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Submissions to this conference may include the following to improve the chance for acceptance:
  • 100-word text abstract (for online program) (REQUIRED)
  • 250-word text abstract (for abstract digest) (REQUIRED)
  • 2-page extended abstract (for committee review only) (OPTIONAL). In order to be nominated for the award, an extended abstract must be submitted. We are expecting to get 2-page extended abstract for committee review only. The extended abstract must be submitted as a separate document limited to two pages, including tables and figures.
All submissions will be peer-reviewed by the Program Committee. Include author names and affiliations; text; any figures, tables, or images; and sufficient data to permit committee review. Extended abstracts will be used only for the purpose of peer review for Prizmatix young investigator awards, and will not be published.

Novel applications and/or solutions to technological problems involving i) the use of nanostructures, nanoparticles, metamaterials and nanostructured materials for biological applications; ii) photonic studies of nanoscale interactions in biology and medicine; and iii) the use of biological materials/templates for the development of nanostructured nanophotonic imaging and sensing devices are significant foci of both industrial and academic research. These applications and solutions are inherently interdisciplinary by nature and thus require a seamless transfer of knowledge between physics, chemistry, biology, medicine and engineering.

Recent integrative research efforts have included, for example, (a) nanotechnology (fabrication and application) as a tool in developing new, and improving existing, optical imaging techniques for real-time sub-wavelength imaging of cellular processes, (b) developing the next generation of nano-biosensors for improving biological / chemical sensing applications, (c) using nanoparticles / nanostructures for optical engineering of methodologies for targeting and treatment of disease, (d) applying computer and information technologies in the development of new models and data analysis for understanding cellular mechanisms, (e) developing new photonic devices and systems that are hybrids of traditional polymeric and semiconductor materials with biological materials; (f) very large scale and/or very sensitive detection down to single molecule level for drug discovery and diagnostics applications, such as nanoarrays; and (g) quantum computing and machine learning to biomedical applications.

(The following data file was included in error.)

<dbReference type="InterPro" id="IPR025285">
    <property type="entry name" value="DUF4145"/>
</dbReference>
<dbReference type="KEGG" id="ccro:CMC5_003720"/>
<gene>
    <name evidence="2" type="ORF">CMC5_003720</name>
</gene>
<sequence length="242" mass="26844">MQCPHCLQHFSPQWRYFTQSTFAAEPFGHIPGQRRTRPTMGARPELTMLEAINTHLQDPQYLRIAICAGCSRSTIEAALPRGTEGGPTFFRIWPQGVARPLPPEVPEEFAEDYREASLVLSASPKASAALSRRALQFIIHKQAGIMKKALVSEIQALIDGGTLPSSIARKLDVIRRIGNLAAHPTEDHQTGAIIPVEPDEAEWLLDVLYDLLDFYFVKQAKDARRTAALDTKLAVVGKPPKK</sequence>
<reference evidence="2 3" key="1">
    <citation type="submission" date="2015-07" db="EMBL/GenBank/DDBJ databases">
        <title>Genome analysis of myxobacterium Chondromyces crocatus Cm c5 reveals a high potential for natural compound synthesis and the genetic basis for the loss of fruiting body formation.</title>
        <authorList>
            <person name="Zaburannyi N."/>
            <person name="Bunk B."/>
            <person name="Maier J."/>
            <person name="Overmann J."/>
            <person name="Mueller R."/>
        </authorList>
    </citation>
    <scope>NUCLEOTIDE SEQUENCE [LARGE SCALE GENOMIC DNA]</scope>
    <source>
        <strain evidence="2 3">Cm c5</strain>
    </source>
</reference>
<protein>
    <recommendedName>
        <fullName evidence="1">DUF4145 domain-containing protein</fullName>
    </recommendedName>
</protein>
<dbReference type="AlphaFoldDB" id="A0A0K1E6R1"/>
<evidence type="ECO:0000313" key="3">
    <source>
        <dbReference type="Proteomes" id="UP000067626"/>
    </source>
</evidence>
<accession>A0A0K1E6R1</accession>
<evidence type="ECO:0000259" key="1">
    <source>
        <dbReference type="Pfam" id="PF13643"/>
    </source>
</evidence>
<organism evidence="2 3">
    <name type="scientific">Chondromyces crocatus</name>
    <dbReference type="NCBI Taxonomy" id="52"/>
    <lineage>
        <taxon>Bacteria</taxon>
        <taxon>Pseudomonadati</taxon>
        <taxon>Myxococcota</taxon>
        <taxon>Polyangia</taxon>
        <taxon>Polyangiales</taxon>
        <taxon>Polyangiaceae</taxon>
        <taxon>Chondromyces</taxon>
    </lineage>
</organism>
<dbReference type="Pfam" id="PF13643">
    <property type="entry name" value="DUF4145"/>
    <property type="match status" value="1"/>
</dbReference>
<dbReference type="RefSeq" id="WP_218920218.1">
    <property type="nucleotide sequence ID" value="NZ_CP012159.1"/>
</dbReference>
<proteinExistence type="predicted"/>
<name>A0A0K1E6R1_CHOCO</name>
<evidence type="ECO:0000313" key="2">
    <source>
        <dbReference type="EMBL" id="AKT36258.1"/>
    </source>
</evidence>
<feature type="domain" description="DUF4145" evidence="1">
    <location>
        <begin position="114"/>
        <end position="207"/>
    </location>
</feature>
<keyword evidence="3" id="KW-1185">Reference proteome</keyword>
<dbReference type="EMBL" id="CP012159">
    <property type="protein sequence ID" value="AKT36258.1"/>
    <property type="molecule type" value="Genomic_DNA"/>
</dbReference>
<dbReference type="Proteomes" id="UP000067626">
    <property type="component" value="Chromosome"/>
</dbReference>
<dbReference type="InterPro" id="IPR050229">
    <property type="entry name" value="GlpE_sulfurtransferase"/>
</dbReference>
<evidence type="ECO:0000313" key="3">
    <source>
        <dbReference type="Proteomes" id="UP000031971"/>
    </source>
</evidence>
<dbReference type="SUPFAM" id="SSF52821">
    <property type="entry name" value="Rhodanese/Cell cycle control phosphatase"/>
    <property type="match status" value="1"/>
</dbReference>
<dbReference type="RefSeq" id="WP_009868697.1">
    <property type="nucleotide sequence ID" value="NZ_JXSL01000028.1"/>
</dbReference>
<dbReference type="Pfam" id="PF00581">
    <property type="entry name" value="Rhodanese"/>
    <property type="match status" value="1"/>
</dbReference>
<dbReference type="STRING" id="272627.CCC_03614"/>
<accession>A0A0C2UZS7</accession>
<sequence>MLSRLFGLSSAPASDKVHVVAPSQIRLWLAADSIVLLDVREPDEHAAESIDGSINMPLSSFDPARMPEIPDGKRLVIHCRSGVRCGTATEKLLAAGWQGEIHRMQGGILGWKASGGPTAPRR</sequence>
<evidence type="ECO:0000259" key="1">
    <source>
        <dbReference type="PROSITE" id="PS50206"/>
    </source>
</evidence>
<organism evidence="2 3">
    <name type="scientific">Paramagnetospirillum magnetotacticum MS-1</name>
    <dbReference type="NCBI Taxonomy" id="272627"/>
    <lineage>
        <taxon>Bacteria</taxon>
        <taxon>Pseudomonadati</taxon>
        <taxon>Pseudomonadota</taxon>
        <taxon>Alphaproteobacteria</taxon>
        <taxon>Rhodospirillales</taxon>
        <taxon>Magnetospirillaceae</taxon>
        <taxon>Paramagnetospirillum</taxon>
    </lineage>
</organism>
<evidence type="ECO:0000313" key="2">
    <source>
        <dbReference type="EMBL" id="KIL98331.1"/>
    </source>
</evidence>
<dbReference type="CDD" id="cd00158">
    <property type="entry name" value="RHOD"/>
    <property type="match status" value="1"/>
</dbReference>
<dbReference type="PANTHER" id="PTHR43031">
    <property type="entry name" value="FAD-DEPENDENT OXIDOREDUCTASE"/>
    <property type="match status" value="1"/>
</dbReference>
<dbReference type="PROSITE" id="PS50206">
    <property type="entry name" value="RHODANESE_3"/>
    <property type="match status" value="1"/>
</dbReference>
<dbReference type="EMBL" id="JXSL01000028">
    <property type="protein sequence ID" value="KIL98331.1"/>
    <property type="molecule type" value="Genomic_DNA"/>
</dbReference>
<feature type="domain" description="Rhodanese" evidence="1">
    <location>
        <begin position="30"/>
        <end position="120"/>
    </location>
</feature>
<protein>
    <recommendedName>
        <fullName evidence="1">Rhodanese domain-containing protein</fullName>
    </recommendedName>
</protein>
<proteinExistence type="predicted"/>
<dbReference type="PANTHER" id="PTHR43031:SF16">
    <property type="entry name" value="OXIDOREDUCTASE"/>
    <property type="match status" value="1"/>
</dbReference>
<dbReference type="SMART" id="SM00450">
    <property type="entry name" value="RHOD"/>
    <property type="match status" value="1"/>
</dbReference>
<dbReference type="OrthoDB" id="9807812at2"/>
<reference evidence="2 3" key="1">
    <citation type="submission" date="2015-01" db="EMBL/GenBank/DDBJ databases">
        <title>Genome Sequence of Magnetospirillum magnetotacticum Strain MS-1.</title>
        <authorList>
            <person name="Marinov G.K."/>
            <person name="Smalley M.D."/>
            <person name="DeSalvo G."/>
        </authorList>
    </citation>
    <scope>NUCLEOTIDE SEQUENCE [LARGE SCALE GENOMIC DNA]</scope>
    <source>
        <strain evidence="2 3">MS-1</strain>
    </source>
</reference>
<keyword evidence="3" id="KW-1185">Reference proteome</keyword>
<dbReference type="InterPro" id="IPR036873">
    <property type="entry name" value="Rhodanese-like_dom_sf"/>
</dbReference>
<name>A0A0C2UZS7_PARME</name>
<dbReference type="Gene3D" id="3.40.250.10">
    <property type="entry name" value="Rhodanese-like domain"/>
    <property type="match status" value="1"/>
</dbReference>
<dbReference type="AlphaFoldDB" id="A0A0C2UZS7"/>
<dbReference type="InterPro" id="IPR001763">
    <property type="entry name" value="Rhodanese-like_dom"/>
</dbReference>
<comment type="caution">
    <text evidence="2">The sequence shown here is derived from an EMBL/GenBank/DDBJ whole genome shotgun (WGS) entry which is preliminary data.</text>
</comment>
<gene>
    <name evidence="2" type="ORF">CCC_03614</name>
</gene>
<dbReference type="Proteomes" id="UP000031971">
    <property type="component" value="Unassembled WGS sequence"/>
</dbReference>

The objective of this conference is to bring together scientists and researchers interested in the latest advances in the advancement of materials and methods that combine nanophotonics with biology. More specifically, this conference is to discuss the development of processing, characterization, and simulation of bioinspired and bioderived nanophotonic structures, metamaterials for sub-wavelength imaging, nanoscale interactions in biological systems, functionalized nanoparticles for biological applications and the use of nanostructures / nanoparticles for high throughput analysis (nanoarrays).

The conference will focus on four streams of contributions:
Papers from industry, government, academia, and other research organizations are solicited on the following and related topics:
Prizmatix Young Investigator Awards
Three "Young Investigator Awards", 500 US$ each, sponsored by Prizmatix Ltd., will be awarded for notable contributions by young scientists presenting their work at the Conference (talk or poster). In order to be nominated for the award an extended abstract must be submitted.

We are expecting to get 2-page extended abstract for committee review only. The extended abstract must be submitted as a separate document limited to two pages, including tables and figures.
All submissions will be peer-reviewed by the Program Committee. Extended abstracts will be used only for the purpose of peer review for Prizmatix Young Investigator Awards, and will not be published.
In progress – view active session
Conference 11976

Nanoscale Imaging, Sensing, and Actuation for Biomedical Applications XIX

In person: 24 January 2022
View Session ∨
  • 1: Nanoscale Imaging, Sensing, and Actuation for Biomedical Applications I
  • 2: Nanoscale Imaging, Sensing, and Actuation for Biomedical Applications II
  • 3: Nanoscale Imaging, Sensing, and Actuation for Biomedical Applications III
  • 4: Nanoscale Imaging, Sensing, and Actuation for Biomedical Applications IV
  • Posters
  • Nano/Biophotonics Plenary Session


  • Submissions are accepted through 06-December
  • Notification of acceptance by 20-December

View Call for Papers PDF Flyer
Session 1: Nanoscale Imaging, Sensing, and Actuation for Biomedical Applications I
Session Chair: Dror Fixler, Bar-Ilan Univ. (Israel)
Author(s): Christian Oelsner, Uwe Ortmann, Eugeny Ermilov, Volker Buschmann, Matthias Patting, Rainer Erdmann, PicoQuant (Germany)